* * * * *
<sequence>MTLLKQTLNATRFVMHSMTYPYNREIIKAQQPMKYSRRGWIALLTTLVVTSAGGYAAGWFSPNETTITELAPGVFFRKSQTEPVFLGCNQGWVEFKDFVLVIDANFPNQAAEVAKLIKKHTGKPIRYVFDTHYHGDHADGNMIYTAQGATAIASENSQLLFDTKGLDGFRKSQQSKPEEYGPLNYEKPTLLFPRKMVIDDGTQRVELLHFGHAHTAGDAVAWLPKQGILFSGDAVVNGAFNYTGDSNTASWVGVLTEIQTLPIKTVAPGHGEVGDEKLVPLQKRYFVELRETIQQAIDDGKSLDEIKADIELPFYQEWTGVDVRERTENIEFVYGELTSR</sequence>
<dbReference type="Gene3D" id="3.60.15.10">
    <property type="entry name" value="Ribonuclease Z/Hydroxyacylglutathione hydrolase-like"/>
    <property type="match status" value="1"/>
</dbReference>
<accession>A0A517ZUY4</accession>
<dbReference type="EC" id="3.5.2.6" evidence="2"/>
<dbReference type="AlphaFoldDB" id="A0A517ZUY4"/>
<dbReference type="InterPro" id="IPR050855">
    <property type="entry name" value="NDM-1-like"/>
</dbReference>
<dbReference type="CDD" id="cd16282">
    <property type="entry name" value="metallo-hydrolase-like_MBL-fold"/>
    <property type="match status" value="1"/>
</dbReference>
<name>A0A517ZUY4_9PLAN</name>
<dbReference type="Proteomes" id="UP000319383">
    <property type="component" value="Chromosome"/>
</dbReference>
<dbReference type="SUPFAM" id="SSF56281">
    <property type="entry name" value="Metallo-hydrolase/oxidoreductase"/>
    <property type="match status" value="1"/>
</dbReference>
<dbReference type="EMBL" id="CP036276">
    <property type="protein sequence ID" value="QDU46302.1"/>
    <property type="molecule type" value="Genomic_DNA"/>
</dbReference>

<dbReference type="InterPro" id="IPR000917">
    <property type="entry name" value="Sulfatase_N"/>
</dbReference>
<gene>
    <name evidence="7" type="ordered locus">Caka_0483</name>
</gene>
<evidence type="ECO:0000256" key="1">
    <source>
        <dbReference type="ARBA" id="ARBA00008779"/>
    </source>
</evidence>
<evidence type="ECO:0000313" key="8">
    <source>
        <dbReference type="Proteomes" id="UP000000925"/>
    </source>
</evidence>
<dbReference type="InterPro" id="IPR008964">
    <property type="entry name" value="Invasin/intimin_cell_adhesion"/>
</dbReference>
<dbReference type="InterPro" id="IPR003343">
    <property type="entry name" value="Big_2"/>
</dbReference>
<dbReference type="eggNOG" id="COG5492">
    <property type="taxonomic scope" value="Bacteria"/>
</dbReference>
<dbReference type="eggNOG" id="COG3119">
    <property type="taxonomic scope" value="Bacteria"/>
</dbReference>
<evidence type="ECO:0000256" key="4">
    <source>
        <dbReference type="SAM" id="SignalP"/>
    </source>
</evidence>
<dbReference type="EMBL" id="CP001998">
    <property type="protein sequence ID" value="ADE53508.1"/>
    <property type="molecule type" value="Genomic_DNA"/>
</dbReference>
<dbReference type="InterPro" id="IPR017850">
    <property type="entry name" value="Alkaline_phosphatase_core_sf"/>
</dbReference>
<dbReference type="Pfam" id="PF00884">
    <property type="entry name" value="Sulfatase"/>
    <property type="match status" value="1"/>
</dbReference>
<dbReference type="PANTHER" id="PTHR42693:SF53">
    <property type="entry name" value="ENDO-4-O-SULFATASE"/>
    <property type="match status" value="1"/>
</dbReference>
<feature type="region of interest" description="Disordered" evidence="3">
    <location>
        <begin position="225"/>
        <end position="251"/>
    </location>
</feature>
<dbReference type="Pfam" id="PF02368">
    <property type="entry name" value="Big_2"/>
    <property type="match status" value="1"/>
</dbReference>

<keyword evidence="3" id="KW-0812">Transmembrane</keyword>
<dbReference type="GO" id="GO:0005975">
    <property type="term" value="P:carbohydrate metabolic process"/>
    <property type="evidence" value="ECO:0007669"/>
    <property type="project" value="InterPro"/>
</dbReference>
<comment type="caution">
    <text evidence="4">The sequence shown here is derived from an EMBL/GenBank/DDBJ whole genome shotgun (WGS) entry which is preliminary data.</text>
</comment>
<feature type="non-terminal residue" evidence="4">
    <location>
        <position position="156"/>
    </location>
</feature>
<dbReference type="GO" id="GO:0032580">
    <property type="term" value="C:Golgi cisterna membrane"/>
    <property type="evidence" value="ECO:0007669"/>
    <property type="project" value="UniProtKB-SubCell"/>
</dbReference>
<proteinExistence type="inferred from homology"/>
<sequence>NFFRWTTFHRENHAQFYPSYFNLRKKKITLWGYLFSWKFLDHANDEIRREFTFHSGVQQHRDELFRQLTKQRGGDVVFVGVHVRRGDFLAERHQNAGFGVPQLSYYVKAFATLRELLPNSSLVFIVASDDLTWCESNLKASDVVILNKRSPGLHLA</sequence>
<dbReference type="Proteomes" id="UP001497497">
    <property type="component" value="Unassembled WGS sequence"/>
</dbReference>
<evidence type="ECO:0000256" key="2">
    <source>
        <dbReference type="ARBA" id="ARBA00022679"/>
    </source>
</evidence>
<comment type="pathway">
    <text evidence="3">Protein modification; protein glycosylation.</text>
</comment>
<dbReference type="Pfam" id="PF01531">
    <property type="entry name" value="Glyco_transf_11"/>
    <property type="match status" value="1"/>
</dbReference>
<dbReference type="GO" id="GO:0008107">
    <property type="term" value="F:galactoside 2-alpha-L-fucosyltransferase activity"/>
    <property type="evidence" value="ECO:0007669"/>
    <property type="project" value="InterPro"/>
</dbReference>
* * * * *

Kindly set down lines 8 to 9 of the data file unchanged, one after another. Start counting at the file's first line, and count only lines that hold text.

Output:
<dbReference type="AlphaFoldDB" id="A0A517ZUY4"/>
<dbReference type="InterPro" id="IPR050855">